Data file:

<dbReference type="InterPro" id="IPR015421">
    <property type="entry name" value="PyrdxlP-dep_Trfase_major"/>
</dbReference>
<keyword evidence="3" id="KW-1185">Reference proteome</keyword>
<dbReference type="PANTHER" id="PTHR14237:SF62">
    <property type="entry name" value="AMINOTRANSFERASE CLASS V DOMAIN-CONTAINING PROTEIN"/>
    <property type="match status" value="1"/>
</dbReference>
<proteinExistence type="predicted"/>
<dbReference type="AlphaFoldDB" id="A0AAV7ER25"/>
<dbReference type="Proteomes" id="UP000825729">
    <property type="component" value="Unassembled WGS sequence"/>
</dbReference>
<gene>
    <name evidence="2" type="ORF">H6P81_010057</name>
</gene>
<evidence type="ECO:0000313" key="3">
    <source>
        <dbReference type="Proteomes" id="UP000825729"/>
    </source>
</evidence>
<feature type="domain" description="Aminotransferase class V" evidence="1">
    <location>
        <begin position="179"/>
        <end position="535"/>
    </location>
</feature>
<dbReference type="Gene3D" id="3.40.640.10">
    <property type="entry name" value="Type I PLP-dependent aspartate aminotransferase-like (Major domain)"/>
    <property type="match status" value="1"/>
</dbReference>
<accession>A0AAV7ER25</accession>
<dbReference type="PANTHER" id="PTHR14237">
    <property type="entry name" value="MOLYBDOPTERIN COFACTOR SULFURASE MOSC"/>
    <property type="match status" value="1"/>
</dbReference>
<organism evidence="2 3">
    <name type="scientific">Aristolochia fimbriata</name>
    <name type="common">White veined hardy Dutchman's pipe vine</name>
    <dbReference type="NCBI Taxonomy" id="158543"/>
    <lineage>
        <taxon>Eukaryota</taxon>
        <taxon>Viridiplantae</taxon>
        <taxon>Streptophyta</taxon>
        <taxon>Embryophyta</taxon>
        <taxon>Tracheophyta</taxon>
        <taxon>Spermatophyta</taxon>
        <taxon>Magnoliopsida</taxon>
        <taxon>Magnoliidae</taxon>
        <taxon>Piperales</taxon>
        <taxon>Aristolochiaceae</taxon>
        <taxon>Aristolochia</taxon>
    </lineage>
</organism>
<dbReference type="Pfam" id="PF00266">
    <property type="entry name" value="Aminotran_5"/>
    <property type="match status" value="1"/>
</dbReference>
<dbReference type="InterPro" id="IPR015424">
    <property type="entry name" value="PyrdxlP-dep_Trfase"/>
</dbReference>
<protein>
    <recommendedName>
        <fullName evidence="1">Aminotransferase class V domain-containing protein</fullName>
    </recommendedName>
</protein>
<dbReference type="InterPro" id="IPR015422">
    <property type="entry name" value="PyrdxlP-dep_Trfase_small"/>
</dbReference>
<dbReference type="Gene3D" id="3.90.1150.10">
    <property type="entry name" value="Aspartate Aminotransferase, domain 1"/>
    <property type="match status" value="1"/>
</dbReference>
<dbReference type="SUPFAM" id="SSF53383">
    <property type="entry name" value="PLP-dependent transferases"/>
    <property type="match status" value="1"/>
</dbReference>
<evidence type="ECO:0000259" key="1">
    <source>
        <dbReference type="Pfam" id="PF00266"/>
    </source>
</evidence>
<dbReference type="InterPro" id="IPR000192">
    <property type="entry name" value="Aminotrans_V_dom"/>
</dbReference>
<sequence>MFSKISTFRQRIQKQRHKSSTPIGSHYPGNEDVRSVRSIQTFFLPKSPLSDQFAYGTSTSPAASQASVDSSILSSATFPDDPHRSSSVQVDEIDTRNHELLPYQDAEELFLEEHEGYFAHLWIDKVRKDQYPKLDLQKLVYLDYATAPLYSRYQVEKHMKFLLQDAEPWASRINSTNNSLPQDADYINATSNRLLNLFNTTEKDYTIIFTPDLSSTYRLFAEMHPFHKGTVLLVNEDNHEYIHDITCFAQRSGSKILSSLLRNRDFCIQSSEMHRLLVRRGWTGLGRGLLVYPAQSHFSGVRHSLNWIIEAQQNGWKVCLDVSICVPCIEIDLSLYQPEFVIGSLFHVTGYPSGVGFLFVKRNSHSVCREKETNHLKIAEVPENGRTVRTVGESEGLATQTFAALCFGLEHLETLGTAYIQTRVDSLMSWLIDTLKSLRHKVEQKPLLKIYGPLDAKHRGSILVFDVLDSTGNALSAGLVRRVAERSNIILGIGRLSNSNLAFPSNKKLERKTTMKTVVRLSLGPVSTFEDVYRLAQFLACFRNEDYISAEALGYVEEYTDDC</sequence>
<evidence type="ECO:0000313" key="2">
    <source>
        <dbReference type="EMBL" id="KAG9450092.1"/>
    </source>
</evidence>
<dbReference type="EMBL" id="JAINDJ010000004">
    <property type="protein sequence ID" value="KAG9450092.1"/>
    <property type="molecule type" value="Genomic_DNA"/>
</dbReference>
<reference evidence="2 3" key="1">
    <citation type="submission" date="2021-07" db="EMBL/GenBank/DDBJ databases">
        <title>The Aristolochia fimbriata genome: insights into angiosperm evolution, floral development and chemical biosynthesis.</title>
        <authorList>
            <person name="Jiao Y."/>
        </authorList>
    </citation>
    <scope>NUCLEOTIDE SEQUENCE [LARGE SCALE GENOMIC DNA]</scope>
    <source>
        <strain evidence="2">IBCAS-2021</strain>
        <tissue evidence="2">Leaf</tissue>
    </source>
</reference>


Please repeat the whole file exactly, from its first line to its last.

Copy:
<dbReference type="InterPro" id="IPR015421">
    <property type="entry name" value="PyrdxlP-dep_Trfase_major"/>
</dbReference>
<keyword evidence="3" id="KW-1185">Reference proteome</keyword>
<dbReference type="PANTHER" id="PTHR14237:SF62">
    <property type="entry name" value="AMINOTRANSFERASE CLASS V DOMAIN-CONTAINING PROTEIN"/>
    <property type="match status" value="1"/>
</dbReference>
<proteinExistence type="predicted"/>
<dbReference type="AlphaFoldDB" id="A0AAV7ER25"/>
<dbReference type="Proteomes" id="UP000825729">
    <property type="component" value="Unassembled WGS sequence"/>
</dbReference>
<gene>
    <name evidence="2" type="ORF">H6P81_010057</name>
</gene>
<evidence type="ECO:0000313" key="3">
    <source>
        <dbReference type="Proteomes" id="UP000825729"/>
    </source>
</evidence>
<feature type="domain" description="Aminotransferase class V" evidence="1">
    <location>
        <begin position="179"/>
        <end position="535"/>
    </location>
</feature>
<dbReference type="Gene3D" id="3.40.640.10">
    <property type="entry name" value="Type I PLP-dependent aspartate aminotransferase-like (Major domain)"/>
    <property type="match status" value="1"/>
</dbReference>
<accession>A0AAV7ER25</accession>
<dbReference type="PANTHER" id="PTHR14237">
    <property type="entry name" value="MOLYBDOPTERIN COFACTOR SULFURASE MOSC"/>
    <property type="match status" value="1"/>
</dbReference>
<organism evidence="2 3">
    <name type="scientific">Aristolochia fimbriata</name>
    <name type="common">White veined hardy Dutchman's pipe vine</name>
    <dbReference type="NCBI Taxonomy" id="158543"/>
    <lineage>
        <taxon>Eukaryota</taxon>
        <taxon>Viridiplantae</taxon>
        <taxon>Streptophyta</taxon>
        <taxon>Embryophyta</taxon>
        <taxon>Tracheophyta</taxon>
        <taxon>Spermatophyta</taxon>
        <taxon>Magnoliopsida</taxon>
        <taxon>Magnoliidae</taxon>
        <taxon>Piperales</taxon>
        <taxon>Aristolochiaceae</taxon>
        <taxon>Aristolochia</taxon>
    </lineage>
</organism>
<dbReference type="Pfam" id="PF00266">
    <property type="entry name" value="Aminotran_5"/>
    <property type="match status" value="1"/>
</dbReference>
<dbReference type="InterPro" id="IPR015424">
    <property type="entry name" value="PyrdxlP-dep_Trfase"/>
</dbReference>
<protein>
    <recommendedName>
        <fullName evidence="1">Aminotransferase class V domain-containing protein</fullName>
    </recommendedName>
</protein>
<dbReference type="InterPro" id="IPR015422">
    <property type="entry name" value="PyrdxlP-dep_Trfase_small"/>
</dbReference>
<dbReference type="Gene3D" id="3.90.1150.10">
    <property type="entry name" value="Aspartate Aminotransferase, domain 1"/>
    <property type="match status" value="1"/>
</dbReference>
<dbReference type="SUPFAM" id="SSF53383">
    <property type="entry name" value="PLP-dependent transferases"/>
    <property type="match status" value="1"/>
</dbReference>
<evidence type="ECO:0000259" key="1">
    <source>
        <dbReference type="Pfam" id="PF00266"/>
    </source>
</evidence>
<dbReference type="InterPro" id="IPR000192">
    <property type="entry name" value="Aminotrans_V_dom"/>
</dbReference>
<sequence>MFSKISTFRQRIQKQRHKSSTPIGSHYPGNEDVRSVRSIQTFFLPKSPLSDQFAYGTSTSPAASQASVDSSILSSATFPDDPHRSSSVQVDEIDTRNHELLPYQDAEELFLEEHEGYFAHLWIDKVRKDQYPKLDLQKLVYLDYATAPLYSRYQVEKHMKFLLQDAEPWASRINSTNNSLPQDADYINATSNRLLNLFNTTEKDYTIIFTPDLSSTYRLFAEMHPFHKGTVLLVNEDNHEYIHDITCFAQRSGSKILSSLLRNRDFCIQSSEMHRLLVRRGWTGLGRGLLVYPAQSHFSGVRHSLNWIIEAQQNGWKVCLDVSICVPCIEIDLSLYQPEFVIGSLFHVTGYPSGVGFLFVKRNSHSVCREKETNHLKIAEVPENGRTVRTVGESEGLATQTFAALCFGLEHLETLGTAYIQTRVDSLMSWLIDTLKSLRHKVEQKPLLKIYGPLDAKHRGSILVFDVLDSTGNALSAGLVRRVAERSNIILGIGRLSNSNLAFPSNKKLERKTTMKTVVRLSLGPVSTFEDVYRLAQFLACFRNEDYISAEALGYVEEYTDDC</sequence>
<evidence type="ECO:0000313" key="2">
    <source>
        <dbReference type="EMBL" id="KAG9450092.1"/>
    </source>
</evidence>
<dbReference type="EMBL" id="JAINDJ010000004">
    <property type="protein sequence ID" value="KAG9450092.1"/>
    <property type="molecule type" value="Genomic_DNA"/>
</dbReference>
<reference evidence="2 3" key="1">
    <citation type="submission" date="2021-07" db="EMBL/GenBank/DDBJ databases">
        <title>The Aristolochia fimbriata genome: insights into angiosperm evolution, floral development and chemical biosynthesis.</title>
        <authorList>
            <person name="Jiao Y."/>
        </authorList>
    </citation>
    <scope>NUCLEOTIDE SEQUENCE [LARGE SCALE GENOMIC DNA]</scope>
    <source>
        <strain evidence="2">IBCAS-2021</strain>
        <tissue evidence="2">Leaf</tissue>
    </source>
</reference>